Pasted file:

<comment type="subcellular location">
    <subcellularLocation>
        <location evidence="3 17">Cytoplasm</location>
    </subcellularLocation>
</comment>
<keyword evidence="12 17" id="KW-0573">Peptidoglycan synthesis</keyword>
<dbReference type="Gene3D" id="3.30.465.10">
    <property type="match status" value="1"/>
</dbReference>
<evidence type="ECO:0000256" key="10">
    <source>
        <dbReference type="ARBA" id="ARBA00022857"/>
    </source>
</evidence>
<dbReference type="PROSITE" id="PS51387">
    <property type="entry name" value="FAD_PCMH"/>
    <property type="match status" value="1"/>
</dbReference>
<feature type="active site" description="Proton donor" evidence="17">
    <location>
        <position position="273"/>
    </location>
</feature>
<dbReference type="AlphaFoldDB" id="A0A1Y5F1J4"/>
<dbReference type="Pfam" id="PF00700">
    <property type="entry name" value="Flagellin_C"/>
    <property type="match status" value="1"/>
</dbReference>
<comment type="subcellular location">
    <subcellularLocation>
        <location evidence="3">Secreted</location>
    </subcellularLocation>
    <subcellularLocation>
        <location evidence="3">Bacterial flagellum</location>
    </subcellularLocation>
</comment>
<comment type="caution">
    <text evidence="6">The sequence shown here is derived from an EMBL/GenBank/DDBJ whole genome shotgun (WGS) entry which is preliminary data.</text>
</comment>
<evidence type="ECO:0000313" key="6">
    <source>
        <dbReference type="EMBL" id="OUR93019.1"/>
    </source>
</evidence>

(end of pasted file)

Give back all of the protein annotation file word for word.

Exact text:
<comment type="subcellular location">
    <subcellularLocation>
        <location evidence="3 17">Cytoplasm</location>
    </subcellularLocation>
</comment>
<keyword evidence="12 17" id="KW-0573">Peptidoglycan synthesis</keyword>
<dbReference type="Gene3D" id="3.30.465.10">
    <property type="match status" value="1"/>
</dbReference>
<evidence type="ECO:0000256" key="10">
    <source>
        <dbReference type="ARBA" id="ARBA00022857"/>
    </source>
</evidence>
<dbReference type="PROSITE" id="PS51387">
    <property type="entry name" value="FAD_PCMH"/>
    <property type="match status" value="1"/>
</dbReference>
<feature type="active site" description="Proton donor" evidence="17">
    <location>
        <position position="273"/>
    </location>
</feature>
<dbReference type="AlphaFoldDB" id="A0A1Y5F1J4"/>
<dbReference type="Pfam" id="PF00700">
    <property type="entry name" value="Flagellin_C"/>
    <property type="match status" value="1"/>
</dbReference>
<comment type="subcellular location">
    <subcellularLocation>
        <location evidence="3">Secreted</location>
    </subcellularLocation>
    <subcellularLocation>
        <location evidence="3">Bacterial flagellum</location>
    </subcellularLocation>
</comment>
<comment type="caution">
    <text evidence="6">The sequence shown here is derived from an EMBL/GenBank/DDBJ whole genome shotgun (WGS) entry which is preliminary data.</text>
</comment>
<evidence type="ECO:0000313" key="6">
    <source>
        <dbReference type="EMBL" id="OUR93019.1"/>
    </source>
</evidence>